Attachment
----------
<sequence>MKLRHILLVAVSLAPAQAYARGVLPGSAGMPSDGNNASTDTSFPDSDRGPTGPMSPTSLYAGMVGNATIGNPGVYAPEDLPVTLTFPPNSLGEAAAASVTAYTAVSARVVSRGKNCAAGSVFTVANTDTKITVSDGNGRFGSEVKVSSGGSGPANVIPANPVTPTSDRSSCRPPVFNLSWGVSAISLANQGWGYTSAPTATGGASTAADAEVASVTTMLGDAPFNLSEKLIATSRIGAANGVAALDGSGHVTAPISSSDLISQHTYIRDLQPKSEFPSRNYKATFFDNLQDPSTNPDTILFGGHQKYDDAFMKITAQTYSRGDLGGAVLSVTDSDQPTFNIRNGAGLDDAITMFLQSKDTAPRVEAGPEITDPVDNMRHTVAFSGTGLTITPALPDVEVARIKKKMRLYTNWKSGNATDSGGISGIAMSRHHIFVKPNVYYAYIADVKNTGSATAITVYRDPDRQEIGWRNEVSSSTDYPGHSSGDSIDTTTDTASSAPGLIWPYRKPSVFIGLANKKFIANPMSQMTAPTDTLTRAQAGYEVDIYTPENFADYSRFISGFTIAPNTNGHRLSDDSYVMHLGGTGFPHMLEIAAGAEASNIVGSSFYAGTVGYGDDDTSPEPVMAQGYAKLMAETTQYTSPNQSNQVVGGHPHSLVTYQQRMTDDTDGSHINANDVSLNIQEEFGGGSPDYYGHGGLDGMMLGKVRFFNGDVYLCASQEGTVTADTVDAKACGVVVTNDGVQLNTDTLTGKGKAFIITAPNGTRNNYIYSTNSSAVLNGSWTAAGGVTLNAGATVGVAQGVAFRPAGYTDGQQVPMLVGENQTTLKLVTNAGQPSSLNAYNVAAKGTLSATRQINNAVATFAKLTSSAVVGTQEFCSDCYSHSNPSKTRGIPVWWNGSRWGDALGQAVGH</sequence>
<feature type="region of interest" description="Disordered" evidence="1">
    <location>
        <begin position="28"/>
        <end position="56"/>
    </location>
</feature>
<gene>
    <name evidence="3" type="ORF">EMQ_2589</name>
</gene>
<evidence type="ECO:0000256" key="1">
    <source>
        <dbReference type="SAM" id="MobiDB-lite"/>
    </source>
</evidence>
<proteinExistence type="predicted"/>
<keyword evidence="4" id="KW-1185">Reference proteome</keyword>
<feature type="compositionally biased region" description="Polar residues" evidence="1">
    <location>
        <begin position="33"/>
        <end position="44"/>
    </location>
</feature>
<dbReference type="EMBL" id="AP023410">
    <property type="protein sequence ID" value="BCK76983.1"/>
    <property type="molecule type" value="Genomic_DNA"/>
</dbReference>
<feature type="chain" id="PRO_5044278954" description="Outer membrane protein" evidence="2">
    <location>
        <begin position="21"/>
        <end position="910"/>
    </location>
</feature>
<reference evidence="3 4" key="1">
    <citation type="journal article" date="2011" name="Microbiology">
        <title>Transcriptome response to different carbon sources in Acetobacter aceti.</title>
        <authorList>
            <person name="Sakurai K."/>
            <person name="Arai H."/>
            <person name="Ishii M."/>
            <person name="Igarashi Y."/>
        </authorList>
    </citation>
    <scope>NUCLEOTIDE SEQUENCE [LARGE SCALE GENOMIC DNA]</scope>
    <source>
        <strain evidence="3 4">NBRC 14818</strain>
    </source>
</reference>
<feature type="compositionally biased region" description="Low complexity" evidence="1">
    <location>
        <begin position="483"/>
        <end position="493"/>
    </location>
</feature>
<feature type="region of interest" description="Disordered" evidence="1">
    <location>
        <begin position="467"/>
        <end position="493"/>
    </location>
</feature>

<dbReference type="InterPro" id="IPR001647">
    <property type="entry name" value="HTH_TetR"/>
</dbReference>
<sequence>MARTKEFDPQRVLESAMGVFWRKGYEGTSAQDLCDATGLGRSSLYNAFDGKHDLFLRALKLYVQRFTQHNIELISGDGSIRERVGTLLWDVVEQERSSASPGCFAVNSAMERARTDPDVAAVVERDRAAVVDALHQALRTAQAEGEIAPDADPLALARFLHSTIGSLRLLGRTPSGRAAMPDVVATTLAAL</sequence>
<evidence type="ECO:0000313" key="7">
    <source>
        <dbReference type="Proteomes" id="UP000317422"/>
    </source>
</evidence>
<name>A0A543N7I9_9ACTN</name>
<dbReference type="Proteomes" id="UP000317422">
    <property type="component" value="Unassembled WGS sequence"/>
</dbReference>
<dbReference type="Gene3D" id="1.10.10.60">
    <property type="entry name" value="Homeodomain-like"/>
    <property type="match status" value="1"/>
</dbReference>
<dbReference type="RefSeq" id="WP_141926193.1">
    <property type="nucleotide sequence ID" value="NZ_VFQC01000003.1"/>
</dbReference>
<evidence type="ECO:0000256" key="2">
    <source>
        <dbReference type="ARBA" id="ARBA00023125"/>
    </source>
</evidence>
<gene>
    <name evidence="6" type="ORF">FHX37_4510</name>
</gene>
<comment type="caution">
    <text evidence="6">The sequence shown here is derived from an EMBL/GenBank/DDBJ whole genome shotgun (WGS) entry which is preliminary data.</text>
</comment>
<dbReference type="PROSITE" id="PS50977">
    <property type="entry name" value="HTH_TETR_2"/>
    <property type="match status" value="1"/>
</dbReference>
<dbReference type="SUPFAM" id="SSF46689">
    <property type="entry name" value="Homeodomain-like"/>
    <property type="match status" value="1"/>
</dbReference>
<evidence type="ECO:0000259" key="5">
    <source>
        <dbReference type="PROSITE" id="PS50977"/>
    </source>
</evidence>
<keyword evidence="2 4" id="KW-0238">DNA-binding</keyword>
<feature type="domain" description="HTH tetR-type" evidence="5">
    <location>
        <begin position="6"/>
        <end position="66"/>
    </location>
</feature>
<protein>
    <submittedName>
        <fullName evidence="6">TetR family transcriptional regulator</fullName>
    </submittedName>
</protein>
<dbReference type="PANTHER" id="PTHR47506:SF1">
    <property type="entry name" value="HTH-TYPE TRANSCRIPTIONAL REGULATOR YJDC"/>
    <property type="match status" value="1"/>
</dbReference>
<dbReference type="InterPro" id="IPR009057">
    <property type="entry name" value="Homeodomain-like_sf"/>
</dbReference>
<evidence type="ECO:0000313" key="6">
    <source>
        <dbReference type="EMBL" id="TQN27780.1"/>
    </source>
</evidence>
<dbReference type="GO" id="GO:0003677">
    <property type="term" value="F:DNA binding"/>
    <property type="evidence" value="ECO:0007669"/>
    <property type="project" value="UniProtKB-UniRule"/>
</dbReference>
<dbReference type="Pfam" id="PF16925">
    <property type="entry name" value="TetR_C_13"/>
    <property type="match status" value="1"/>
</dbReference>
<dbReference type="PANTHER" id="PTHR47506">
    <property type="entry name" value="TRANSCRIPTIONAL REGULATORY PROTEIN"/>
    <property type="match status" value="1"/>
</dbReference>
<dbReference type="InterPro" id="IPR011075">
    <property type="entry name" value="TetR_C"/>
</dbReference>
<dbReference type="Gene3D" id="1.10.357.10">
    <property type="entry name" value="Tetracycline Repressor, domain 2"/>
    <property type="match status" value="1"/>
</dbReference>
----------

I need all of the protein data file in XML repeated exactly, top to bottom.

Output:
<sequence>MKLRHILLVAVSLAPAQAYARGVLPGSAGMPSDGNNASTDTSFPDSDRGPTGPMSPTSLYAGMVGNATIGNPGVYAPEDLPVTLTFPPNSLGEAAAASVTAYTAVSARVVSRGKNCAAGSVFTVANTDTKITVSDGNGRFGSEVKVSSGGSGPANVIPANPVTPTSDRSSCRPPVFNLSWGVSAISLANQGWGYTSAPTATGGASTAADAEVASVTTMLGDAPFNLSEKLIATSRIGAANGVAALDGSGHVTAPISSSDLISQHTYIRDLQPKSEFPSRNYKATFFDNLQDPSTNPDTILFGGHQKYDDAFMKITAQTYSRGDLGGAVLSVTDSDQPTFNIRNGAGLDDAITMFLQSKDTAPRVEAGPEITDPVDNMRHTVAFSGTGLTITPALPDVEVARIKKKMRLYTNWKSGNATDSGGISGIAMSRHHIFVKPNVYYAYIADVKNTGSATAITVYRDPDRQEIGWRNEVSSSTDYPGHSSGDSIDTTTDTASSAPGLIWPYRKPSVFIGLANKKFIANPMSQMTAPTDTLTRAQAGYEVDIYTPENFADYSRFISGFTIAPNTNGHRLSDDSYVMHLGGTGFPHMLEIAAGAEASNIVGSSFYAGTVGYGDDDTSPEPVMAQGYAKLMAETTQYTSPNQSNQVVGGHPHSLVTYQQRMTDDTDGSHINANDVSLNIQEEFGGGSPDYYGHGGLDGMMLGKVRFFNGDVYLCASQEGTVTADTVDAKACGVVVTNDGVQLNTDTLTGKGKAFIITAPNGTRNNYIYSTNSSAVLNGSWTAAGGVTLNAGATVGVAQGVAFRPAGYTDGQQVPMLVGENQTTLKLVTNAGQPSSLNAYNVAAKGTLSATRQINNAVATFAKLTSSAVVGTQEFCSDCYSHSNPSKTRGIPVWWNGSRWGDALGQAVGH</sequence>
<feature type="region of interest" description="Disordered" evidence="1">
    <location>
        <begin position="28"/>
        <end position="56"/>
    </location>
</feature>
<gene>
    <name evidence="3" type="ORF">EMQ_2589</name>
</gene>
<evidence type="ECO:0000256" key="1">
    <source>
        <dbReference type="SAM" id="MobiDB-lite"/>
    </source>
</evidence>
<proteinExistence type="predicted"/>
<keyword evidence="4" id="KW-1185">Reference proteome</keyword>
<feature type="compositionally biased region" description="Polar residues" evidence="1">
    <location>
        <begin position="33"/>
        <end position="44"/>
    </location>
</feature>
<dbReference type="EMBL" id="AP023410">
    <property type="protein sequence ID" value="BCK76983.1"/>
    <property type="molecule type" value="Genomic_DNA"/>
</dbReference>
<feature type="chain" id="PRO_5044278954" description="Outer membrane protein" evidence="2">
    <location>
        <begin position="21"/>
        <end position="910"/>
    </location>
</feature>
<reference evidence="3 4" key="1">
    <citation type="journal article" date="2011" name="Microbiology">
        <title>Transcriptome response to different carbon sources in Acetobacter aceti.</title>
        <authorList>
            <person name="Sakurai K."/>
            <person name="Arai H."/>
            <person name="Ishii M."/>
            <person name="Igarashi Y."/>
        </authorList>
    </citation>
    <scope>NUCLEOTIDE SEQUENCE [LARGE SCALE GENOMIC DNA]</scope>
    <source>
        <strain evidence="3 4">NBRC 14818</strain>
    </source>
</reference>
<feature type="compositionally biased region" description="Low complexity" evidence="1">
    <location>
        <begin position="483"/>
        <end position="493"/>
    </location>
</feature>
<feature type="region of interest" description="Disordered" evidence="1">
    <location>
        <begin position="467"/>
        <end position="493"/>
    </location>
</feature>

<dbReference type="InterPro" id="IPR001647">
    <property type="entry name" value="HTH_TetR"/>
</dbReference>
<sequence>MARTKEFDPQRVLESAMGVFWRKGYEGTSAQDLCDATGLGRSSLYNAFDGKHDLFLRALKLYVQRFTQHNIELISGDGSIRERVGTLLWDVVEQERSSASPGCFAVNSAMERARTDPDVAAVVERDRAAVVDALHQALRTAQAEGEIAPDADPLALARFLHSTIGSLRLLGRTPSGRAAMPDVVATTLAAL</sequence>
<evidence type="ECO:0000313" key="7">
    <source>
        <dbReference type="Proteomes" id="UP000317422"/>
    </source>
</evidence>
<name>A0A543N7I9_9ACTN</name>
<dbReference type="Proteomes" id="UP000317422">
    <property type="component" value="Unassembled WGS sequence"/>
</dbReference>
<dbReference type="Gene3D" id="1.10.10.60">
    <property type="entry name" value="Homeodomain-like"/>
    <property type="match status" value="1"/>
</dbReference>
<dbReference type="RefSeq" id="WP_141926193.1">
    <property type="nucleotide sequence ID" value="NZ_VFQC01000003.1"/>
</dbReference>
<evidence type="ECO:0000256" key="2">
    <source>
        <dbReference type="ARBA" id="ARBA00023125"/>
    </source>
</evidence>
<gene>
    <name evidence="6" type="ORF">FHX37_4510</name>
</gene>
<comment type="caution">
    <text evidence="6">The sequence shown here is derived from an EMBL/GenBank/DDBJ whole genome shotgun (WGS) entry which is preliminary data.</text>
</comment>
<dbReference type="PROSITE" id="PS50977">
    <property type="entry name" value="HTH_TETR_2"/>
    <property type="match status" value="1"/>
</dbReference>
<dbReference type="SUPFAM" id="SSF46689">
    <property type="entry name" value="Homeodomain-like"/>
    <property type="match status" value="1"/>
</dbReference>
<evidence type="ECO:0000259" key="5">
    <source>
        <dbReference type="PROSITE" id="PS50977"/>
    </source>
</evidence>
<keyword evidence="2 4" id="KW-0238">DNA-binding</keyword>
<feature type="domain" description="HTH tetR-type" evidence="5">
    <location>
        <begin position="6"/>
        <end position="66"/>
    </location>
</feature>
<protein>
    <submittedName>
        <fullName evidence="6">TetR family transcriptional regulator</fullName>
    </submittedName>
</protein>
<dbReference type="PANTHER" id="PTHR47506:SF1">
    <property type="entry name" value="HTH-TYPE TRANSCRIPTIONAL REGULATOR YJDC"/>
    <property type="match status" value="1"/>
</dbReference>
<dbReference type="InterPro" id="IPR009057">
    <property type="entry name" value="Homeodomain-like_sf"/>
</dbReference>
<evidence type="ECO:0000313" key="6">
    <source>
        <dbReference type="EMBL" id="TQN27780.1"/>
    </source>
</evidence>
<dbReference type="GO" id="GO:0003677">
    <property type="term" value="F:DNA binding"/>
    <property type="evidence" value="ECO:0007669"/>
    <property type="project" value="UniProtKB-UniRule"/>
</dbReference>
<dbReference type="Pfam" id="PF16925">
    <property type="entry name" value="TetR_C_13"/>
    <property type="match status" value="1"/>
</dbReference>
<dbReference type="PANTHER" id="PTHR47506">
    <property type="entry name" value="TRANSCRIPTIONAL REGULATORY PROTEIN"/>
    <property type="match status" value="1"/>
</dbReference>
<dbReference type="InterPro" id="IPR011075">
    <property type="entry name" value="TetR_C"/>
</dbReference>
<dbReference type="Gene3D" id="1.10.357.10">
    <property type="entry name" value="Tetracycline Repressor, domain 2"/>
    <property type="match status" value="1"/>
</dbReference>